Our stores are having a massive Power Tool Sale for the entire month of May. This is the perfect time to understand the ins and outs of drills for your current and future home improvement projects.
Power drills are indispensable tools for home improvement and all kinds of jobs around the home, no matter the size. Picking the correct type of power drill for your job will ensure a successful result, and you’ll have a much easier time while you’re in the process.
A drill is a tool that uses rotational motion to make a hole in a surface using a drill bit. A driver, however, fastens the screws, bolts, etc., using a driver bit.
Your classic household drill is technically a “drill driver,” so if you hear it called as such, now you know why!
POWER SOURCES FOR DRILLS
An important aspect to keep in mind when shopping for a drill (or any other power tool) is determining what amount of power you’ll need for your most common jobs. A corded drill uses electricity for power, so it tends to have the most significant amount of power, and you can use it without switching out a battery. But it does come with a dreaded cord that usually is too short and awkward to work around.
Battery-powered tools have come a long way in the past 5 years. Battery-powered tools are usually found in 12 and 18-volt versions, providing ample power and torque for most drilling applications. Many tool companies will double up their batteries to get 36 volts for longer life and more ability to complete their designed jobs. This is primarily seen in rotary hammers and concrete breakers where extra power is needed. Makita has recently introduced a 40-volt battery line for more industrial applications.
Anytime batteries are considered, we advise customers to purchase at least one backup that can be charged and ready while undertaking your home improvement project. Lithium-ion batteries usually last about 4-5 years without degrading. (about 300 to 500 charging cycles) The battery will not stop working altogether but will slowly lose its power and last for a successively shorter period of time.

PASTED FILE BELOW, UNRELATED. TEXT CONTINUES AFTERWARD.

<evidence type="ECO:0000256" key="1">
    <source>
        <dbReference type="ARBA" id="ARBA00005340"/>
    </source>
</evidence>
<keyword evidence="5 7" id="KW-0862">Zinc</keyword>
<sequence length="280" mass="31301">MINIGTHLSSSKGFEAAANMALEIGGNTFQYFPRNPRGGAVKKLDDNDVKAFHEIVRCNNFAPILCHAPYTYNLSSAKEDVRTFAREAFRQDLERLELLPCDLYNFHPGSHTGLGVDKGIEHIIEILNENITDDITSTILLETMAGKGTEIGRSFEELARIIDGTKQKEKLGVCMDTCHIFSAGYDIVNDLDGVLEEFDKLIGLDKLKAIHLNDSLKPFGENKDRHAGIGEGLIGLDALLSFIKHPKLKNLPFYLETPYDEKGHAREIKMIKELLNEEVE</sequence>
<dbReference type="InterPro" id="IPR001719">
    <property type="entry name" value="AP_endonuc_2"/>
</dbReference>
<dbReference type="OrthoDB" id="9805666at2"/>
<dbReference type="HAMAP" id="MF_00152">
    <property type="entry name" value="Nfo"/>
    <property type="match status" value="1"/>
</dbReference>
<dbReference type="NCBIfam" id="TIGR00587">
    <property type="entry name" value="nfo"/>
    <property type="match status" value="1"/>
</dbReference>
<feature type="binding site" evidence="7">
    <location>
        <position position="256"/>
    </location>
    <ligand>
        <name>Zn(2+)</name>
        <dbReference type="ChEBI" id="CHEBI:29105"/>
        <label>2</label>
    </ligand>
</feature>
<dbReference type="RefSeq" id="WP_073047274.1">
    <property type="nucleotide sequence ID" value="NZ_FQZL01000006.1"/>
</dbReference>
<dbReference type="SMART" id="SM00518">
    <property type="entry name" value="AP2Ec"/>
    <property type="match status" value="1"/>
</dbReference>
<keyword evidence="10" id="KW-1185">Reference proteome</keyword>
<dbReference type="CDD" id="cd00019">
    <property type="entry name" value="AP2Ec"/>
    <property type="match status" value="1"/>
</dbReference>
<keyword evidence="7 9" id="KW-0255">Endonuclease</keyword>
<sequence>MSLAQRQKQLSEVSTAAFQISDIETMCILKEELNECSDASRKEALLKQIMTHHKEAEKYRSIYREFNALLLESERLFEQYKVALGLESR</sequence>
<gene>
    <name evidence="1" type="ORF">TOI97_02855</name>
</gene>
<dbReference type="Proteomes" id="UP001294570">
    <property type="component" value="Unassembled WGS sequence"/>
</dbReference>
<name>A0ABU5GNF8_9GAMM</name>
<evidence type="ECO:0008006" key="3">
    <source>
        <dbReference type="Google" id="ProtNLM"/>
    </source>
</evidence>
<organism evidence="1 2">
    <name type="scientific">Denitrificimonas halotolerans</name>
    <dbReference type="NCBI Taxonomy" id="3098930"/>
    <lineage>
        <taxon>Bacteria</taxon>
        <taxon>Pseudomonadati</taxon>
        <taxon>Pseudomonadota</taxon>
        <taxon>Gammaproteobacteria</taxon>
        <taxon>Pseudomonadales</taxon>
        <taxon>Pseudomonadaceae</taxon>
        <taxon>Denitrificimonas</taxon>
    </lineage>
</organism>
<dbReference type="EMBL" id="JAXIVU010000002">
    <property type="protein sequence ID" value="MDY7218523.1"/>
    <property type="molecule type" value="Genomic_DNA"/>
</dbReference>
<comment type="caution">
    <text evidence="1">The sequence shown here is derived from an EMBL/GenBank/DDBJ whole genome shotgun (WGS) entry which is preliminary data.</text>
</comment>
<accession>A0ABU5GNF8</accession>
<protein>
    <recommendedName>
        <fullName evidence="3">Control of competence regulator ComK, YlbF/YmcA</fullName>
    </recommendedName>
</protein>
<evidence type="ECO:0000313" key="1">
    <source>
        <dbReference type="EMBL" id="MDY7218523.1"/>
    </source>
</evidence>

Here are some of the most common types of drills:
Drill drivers are the most common type of drill and the most classic power tool found around the home. They have a chuck that opens and closes around the bit and can rotate clockwise and counter-clockwise.
These tools are used for basic hole drilling and driving in wood, plastic, and metal. They are commonly sold with a starter driver bit for Phillips and flat-head screws, and drill bit sets usually range from 1/16 to 1/2 inch bit sizes.
Though not technically a drill, the impact driver plays for the same team.
The hex chuck supports various bits and uses a rotational motion with a hammering action to generate high torque. This forceful tool is used to drive self-threading screws, loosen over-torqued or rusted fasteners, and is the best to drive long and thick fasteners into hard materials.
RIGHT ANGLE DRILL
Right angle drills provide a solution to drilling or fastening in hard-to-reach or tight areas. Usually, most DIYers will resort to using a small hand screwdriver to complete the job. If undertaking a job like installing cabinets or drilling between floor joists it may require you to perform the same tight area tasks repeatedly, and a hand tool is not an efficient solution. Some manufacturers also have extension attachments to reach into even tighter areas.
Hammer drill drivers have the same design as drill drivers, but they feature a hammering mechanism that vibrates the bit back and forth, which is especially useful when boring holes in concrete and masonry work.
You can also disable the hammering feature and use it as a regular drill driver, making it an all-around versatile tool for your kit.
The rotary hammer drill driver (or combination hammer) is similar to the hammer drill but with even more workhorse hammer power.
These tools are used by pros for their severe chipping and hammering abilities. Most don’t have a “rotation only” option like the hammer drill.